5

In a non-math context (i.e., where readers would not be expected to know the formal definitions of very advanced mathematical terminology) I am trying to express the relationship between three concepts in a precise way. Here's what I want the reader to know.

  • X is some function of A & B
  • X is never less than either A or B, individually
  • Knowing the precise functional form or relationship is otherwise unimportant.

In fact, the last bullet could be even stronger: it's important not to assume anything else about the relationship. The key thing is that X is at least the greater of A or B. It's never less. It may be A + B. It may be A + only part of B. It may be A * B. It may be A * only part of B. We don't know. So I'm looking for a term that basically means the whole is not less than its parts.

Simply expressing this by saying "X is a multiplicative function of A & B" would impose too many assumptions on functional form, even if by some analysis it's mathematically correct. Writing "X is a multiplicative or additive function of A & B" is better but is cumbersome, still places untoward emphasis on the actual form, and introduces even more technical terminology. In researching this, I have discovered that "arithmetic function" may(?) cover both additive and multiplicative cases but I don't know that it explicitly excludes the possibility that X being less than A or B. Even if so, it is almost certainly too specialized a term.

In any event, the sentence that I'm hung up on currently reads like this: "The total amount of i in X is always some ______ function of the i in A and the i in B."

My questions, then, are: 1) is there an adjective or adjectival phrase that can fill that gap for my purposes; 2) if you think "arithmetic" works, do people actually use and understand it in the way I'd being using it, and; 3) if you don't think it's possible to express this relationship in the form I'm currently imposing, how might you succinctly do so otherwise?

  • Is X linear? Is X bounded by A * B? – jxh Feb 24 '17 at 20:30
  • Would love to read your thoughts even if conditioned on different answers... but, for both questions, the answer is that we don't know and I specifically want to avoid the appearance of endorsing either assumption. In point of fact, it's probably non-linear and is probably not greater than A * B. – MDHunter Feb 24 '17 at 21:55
  • I think you could say: The lower bound of X(i) is the maximum of A(i) and B(i). But, I may be misunderstanding your sample sentence. – jxh Feb 24 '17 at 22:35
  • Do you need to express the sentence as "___ function of"? Otherwise, you can just say that X is no smaller than the smaller of A and B (or some less clumsy phrasing thereof). – Lawrence Feb 24 '17 at 23:43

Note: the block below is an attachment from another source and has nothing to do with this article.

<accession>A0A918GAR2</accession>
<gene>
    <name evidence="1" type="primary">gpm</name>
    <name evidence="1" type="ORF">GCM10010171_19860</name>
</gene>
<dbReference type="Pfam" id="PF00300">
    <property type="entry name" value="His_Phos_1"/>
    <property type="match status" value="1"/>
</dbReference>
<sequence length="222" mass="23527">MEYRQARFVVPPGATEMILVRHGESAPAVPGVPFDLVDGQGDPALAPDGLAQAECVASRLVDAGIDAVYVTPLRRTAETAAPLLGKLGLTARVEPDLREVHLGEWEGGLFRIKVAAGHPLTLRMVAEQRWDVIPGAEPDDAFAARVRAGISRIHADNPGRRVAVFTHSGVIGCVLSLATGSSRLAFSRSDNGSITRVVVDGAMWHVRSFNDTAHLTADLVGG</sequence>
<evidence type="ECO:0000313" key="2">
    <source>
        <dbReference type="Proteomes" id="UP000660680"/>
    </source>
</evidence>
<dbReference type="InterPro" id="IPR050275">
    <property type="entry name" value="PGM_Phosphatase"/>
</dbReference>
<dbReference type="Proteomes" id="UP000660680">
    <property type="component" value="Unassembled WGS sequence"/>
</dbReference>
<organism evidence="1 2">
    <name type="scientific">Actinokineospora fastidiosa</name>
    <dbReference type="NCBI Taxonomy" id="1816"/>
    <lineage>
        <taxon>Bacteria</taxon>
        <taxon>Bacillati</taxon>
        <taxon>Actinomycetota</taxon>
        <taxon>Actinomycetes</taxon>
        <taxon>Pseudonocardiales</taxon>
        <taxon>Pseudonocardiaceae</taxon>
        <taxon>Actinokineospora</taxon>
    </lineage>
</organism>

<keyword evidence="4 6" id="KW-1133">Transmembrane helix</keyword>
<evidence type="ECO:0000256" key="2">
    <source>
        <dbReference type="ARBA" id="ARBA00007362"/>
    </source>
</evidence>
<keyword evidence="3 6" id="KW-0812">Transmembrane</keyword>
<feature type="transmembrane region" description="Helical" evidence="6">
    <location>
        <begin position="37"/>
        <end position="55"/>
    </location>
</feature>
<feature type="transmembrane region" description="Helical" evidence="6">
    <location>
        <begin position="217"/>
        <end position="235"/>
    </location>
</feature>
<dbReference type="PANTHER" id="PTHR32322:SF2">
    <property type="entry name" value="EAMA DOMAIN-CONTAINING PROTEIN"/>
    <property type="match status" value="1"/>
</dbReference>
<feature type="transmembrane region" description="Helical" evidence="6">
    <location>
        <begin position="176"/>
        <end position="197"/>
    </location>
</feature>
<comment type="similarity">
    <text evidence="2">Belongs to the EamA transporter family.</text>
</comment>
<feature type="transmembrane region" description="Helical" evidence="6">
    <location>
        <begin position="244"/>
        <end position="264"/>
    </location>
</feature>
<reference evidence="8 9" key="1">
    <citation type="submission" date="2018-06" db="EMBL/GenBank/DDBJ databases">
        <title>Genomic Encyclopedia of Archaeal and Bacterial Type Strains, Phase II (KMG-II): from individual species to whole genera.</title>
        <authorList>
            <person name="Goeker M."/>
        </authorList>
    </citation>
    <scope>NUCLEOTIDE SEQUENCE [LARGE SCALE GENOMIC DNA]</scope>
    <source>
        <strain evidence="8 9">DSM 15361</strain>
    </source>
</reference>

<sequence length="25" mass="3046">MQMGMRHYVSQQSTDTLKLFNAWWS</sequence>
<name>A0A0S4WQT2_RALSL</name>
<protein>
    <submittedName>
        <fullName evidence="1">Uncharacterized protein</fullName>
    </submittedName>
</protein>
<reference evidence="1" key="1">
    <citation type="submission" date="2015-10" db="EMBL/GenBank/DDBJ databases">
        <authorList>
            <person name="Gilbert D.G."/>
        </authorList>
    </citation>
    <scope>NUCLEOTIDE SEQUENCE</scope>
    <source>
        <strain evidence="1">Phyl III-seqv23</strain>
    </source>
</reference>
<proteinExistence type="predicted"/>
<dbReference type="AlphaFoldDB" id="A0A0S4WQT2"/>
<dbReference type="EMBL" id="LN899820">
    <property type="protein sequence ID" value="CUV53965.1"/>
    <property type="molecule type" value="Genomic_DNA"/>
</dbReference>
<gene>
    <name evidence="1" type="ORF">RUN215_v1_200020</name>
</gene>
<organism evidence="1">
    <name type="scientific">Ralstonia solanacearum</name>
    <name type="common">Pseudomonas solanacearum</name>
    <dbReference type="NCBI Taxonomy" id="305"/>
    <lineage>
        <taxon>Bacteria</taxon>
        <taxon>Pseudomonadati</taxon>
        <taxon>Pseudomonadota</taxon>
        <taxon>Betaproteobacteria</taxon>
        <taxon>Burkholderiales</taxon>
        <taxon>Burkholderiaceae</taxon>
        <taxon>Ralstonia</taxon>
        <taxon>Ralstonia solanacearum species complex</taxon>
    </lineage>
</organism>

• Quibble. You're changing what X is between 1. and 2. If X is a function of a and b, then 2. should read "X always evaluates to a number greater than either a or b". It is conventional to set both variables and functions in italics. @Lawrence, it should be " [...] than the greater of A or B [...]" – Phil Sweet Feb 25 '17 at 15:36
4

This is a very surgical sentence you're trying to construct. To help cipher it out I used:

  • X = a pie
  • i = calories
  • A = pears
  • B = berries

Thus it seems you want to convey: "The total amount of calories in a pie is always some ______ function of the calories in pears and the calories in berries."

To your questions:

  1. The adjective I suggest is "compounded" suggesting either additive or multiplicative properties which would mean X is never less than either A or B, individually.
  2. I don't think "arithmetic" works. It's too broad and doesn't cover your second condition (X is never less than either A or B, individually).
  3. I don't think I could construct a tighter sentence than "The total amount of calories in a pie is always some compounded function of the calories in pears and the calories in berries."
  • Upvoted for the creative mad lib. – jxh Feb 24 '17 at 23:06
  • 1
    I like this answer. In the last part of (3) it could optionally be simplified to "is always some compound expression involving." I agree that "arithmetic" isn't helpful. What about "simple"? // I would not use "X" for the function since usually X is an independent variable; I would not use "i" since "i" is usually an integer. – aparente001 Feb 25 '17 at 0:24
  • Your pie example does, indeed, express the sentence structure exactly as intended. For what it's worth, the actual sentence is on the subject of measures of information content and doesn't use any variable notation; I was just trying to abstract to a more general form. "Compounded" opens up several avenues. Synonyms like "composite" or even "joint" might also generate the inferences I'm looking for. Concerned that it not appear as if I'm naming a specific type of function, flipping it around as "functional compound" or similar, or else using "expression" is promising. Thanks all. – MDHunter Feb 25 '17 at 15:25
0

I would propose a supersizing function. With a more mathematical background, a majorizing function could also fit your needs but I did not get the precise objects behind your A or B.

Your Answer

By clicking “Post Your Answer”, you agree to our terms of service, privacy policy and cookie policy

Not the answer you're looking for? Browse other questions tagged or ask your own question.